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How do Dams Work?

A dam allowing water through.
A ship going through a lock at the Three Gorges Dam, the world's largest hydroelectric dam.
The Hoover Dam.
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  • Written By: A Kaminsky
  • Edited By: Niki Foster
  • Images By: Belinda Pretorius, Harvey Barrison, Nofear4232
  • Last Modified Date: 28 July 2014
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Dams are one of humanity's oldest innovations. People may have borrowed the idea from the beavers, but human ingenuity has taken dam-building to incredible heights. These structures serve many functions: flood control, navigation, water supply, power generation and even recreation.

Essentially, dams are edifices, usually built of concrete, on a river to back up the water on one side. Depending on its purpose, it may have locks and a series of gates, called spillways, or it may have only a powerhouse and turbines. A good example of ones that serve all the aforementioned functions are those in the Tennessee Valley Authority system in the Southeastern United States. Many of the TVA dams have become vital parts of the river's ecosystem.

One hundred years ago, the Tennessee River was wild and narrow, running its 600 or so miles (around 965 km) from east Tennessee, down through northern Alabama, and then turning north, back into western Tennessee, before it emptied into the Ohio River in Paducah, Kentucky. The river flooded every spring, and the treacherous shoals in northwest Alabama made navigation hazardous. With the advent of the Tennessee Valley Authority, and the building of the dams on the river, the Tennessee became one of the country's largest shipping routes.

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Dams that assist in navigation have locks and spillways, which also aid in flood control. A lock is a gated chamber built on one side of the structure. Using gravity, the lock can be filled from the water above the dam, and emptied into the water below it. Boats can then navigate through the locks and continue on their journeys.

Spillways are gates built into the dams. They open and close, allowing water through, in order to lower the lake level above the structure. This aids in navigation because it helps keep a constant water depth in the main river channel. It also helps with flood control, since too much water from one portion of the river can be moved to other parts of the river that are not in danger of flooding.

Power generation is another primary purpose of dams. Water flows through the turbines, which turn the generators to produce power. The kinetic energy needed to turn the turbines comes from the force of the water falling into the turbines and turning their blades to power the generators. Hydroelectric power is much cheaper and more environmentally sound than many other generation methods.

Recreation on a river also profits from these structures. Again, since they keep the water level consistent, boaters and fishermen can count on safe water levels for their activities. The environment may also benefit, since lake levels can be lowered in the winter, for example, exposing mud flats and other land that helps support waterfowl wintering in the area. Dams also help keep water supplies steady, which is crucial in drought periods.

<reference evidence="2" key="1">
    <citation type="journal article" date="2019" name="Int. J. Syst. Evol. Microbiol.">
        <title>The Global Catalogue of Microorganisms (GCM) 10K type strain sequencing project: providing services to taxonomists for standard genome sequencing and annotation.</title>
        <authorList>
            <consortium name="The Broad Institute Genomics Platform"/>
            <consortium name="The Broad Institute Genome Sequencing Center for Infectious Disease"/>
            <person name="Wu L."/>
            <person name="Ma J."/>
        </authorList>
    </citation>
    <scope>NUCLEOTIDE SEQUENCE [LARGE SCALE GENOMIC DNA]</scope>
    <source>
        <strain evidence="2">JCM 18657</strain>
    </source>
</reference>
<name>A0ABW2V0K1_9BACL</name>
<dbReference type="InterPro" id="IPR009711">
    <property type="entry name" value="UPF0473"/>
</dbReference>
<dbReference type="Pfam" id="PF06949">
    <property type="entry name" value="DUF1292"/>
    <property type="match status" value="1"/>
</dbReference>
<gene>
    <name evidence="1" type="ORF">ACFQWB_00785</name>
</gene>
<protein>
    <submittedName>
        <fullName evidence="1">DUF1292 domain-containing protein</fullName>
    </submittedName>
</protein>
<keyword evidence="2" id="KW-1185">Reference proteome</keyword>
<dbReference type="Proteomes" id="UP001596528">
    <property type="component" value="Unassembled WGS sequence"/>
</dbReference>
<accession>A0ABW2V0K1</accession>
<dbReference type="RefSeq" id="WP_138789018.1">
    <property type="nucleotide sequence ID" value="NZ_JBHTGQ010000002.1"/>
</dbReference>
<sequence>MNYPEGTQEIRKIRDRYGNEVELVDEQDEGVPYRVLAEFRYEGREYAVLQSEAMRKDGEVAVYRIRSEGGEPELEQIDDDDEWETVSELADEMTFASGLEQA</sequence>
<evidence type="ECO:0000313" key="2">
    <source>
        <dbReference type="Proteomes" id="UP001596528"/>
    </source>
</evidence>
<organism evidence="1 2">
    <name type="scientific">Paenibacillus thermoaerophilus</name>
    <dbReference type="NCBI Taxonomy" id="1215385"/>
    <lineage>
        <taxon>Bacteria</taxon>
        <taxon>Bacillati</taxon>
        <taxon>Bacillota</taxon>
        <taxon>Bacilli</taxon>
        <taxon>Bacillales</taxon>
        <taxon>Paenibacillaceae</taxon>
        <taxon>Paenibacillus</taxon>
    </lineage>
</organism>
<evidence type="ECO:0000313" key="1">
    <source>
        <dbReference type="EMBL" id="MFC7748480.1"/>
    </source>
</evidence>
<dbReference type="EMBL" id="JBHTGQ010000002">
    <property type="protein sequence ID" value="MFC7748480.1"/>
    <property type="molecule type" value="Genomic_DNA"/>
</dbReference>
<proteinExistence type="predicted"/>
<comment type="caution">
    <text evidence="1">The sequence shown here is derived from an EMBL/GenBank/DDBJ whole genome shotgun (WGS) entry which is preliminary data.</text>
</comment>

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Discuss this Article

amypollick
Post 12

@anon322042: The article explained it pretty clearly, I thought. Different dams serve different purposes. They *all* back up water behind the dam to form deep lakes. When the dam is finished, the river water quickly backs up behind the dam, flooding a large area around it.

From there, what happens next depends on the purpose. Some dams generate power, some control water levels and provide flood control, some assist in navigation, and some do all three.

anon322042
Post 11

But my question is what does the dam actually do? Like from start to finish?

chicada
Post 8

Why is the Hoover Dam at risk of shutting down? I live in California and I know that we get some of our water and power from the Hoover Dam Project. There is talk that if the dam shuts down, we will see something like a 20% increase in the cost of water and or electricity. This is potentially going to happen as soon as the next couple of years if something is not done. Can someone help me understand what is going on with the Colorado River and the Hoover Dam?

googie98
Post 7

@christym: If ever you get the opportunity to visit the Hoover Dam, it would be well worth it. It is a sight to see. The chief engineer, Frank Crowe was given the nickname “Hurry Up Crowe” because the dam was completed two years ahead of the anticipated finish date.

The Hoover dam was finished in 1935 and is 726 feet high, 45 feet thick at the top and 660 feet at the bottom. It is filled with over 3 million cubic yards of concrete.

While the dam was being built, the lowest paid workers made 50 cents an hour and the highest paid was $1.25 an hour.

Hoover Dam is named after Herbert Hoover, the country’s 31st president. The names “Boulder Canyon Dam” and “Boulder Dam” have also been used in reference to the dam.

christym
Post 6

Kudos to all of you who provide such great info! I am doing a science project on the Hoover Dam and I am looking for a little more info. Thanks in advance.

dega2010
Post 5

@momothree: Hoover Dam is located in Black Canyon which is right outside Las Vegas, Nevada. It has been named one of the Top 10 Construction Achievements of the 20th century.

Tourists can tour the dam for a fee of $30 per person. They do not allow children under the age of 8 to tour the dam and it is not accessible to wheelchairs.

momothree
Post 4

Where exactly is the Hoover Dam?

anon80439
Post 2

This helped.

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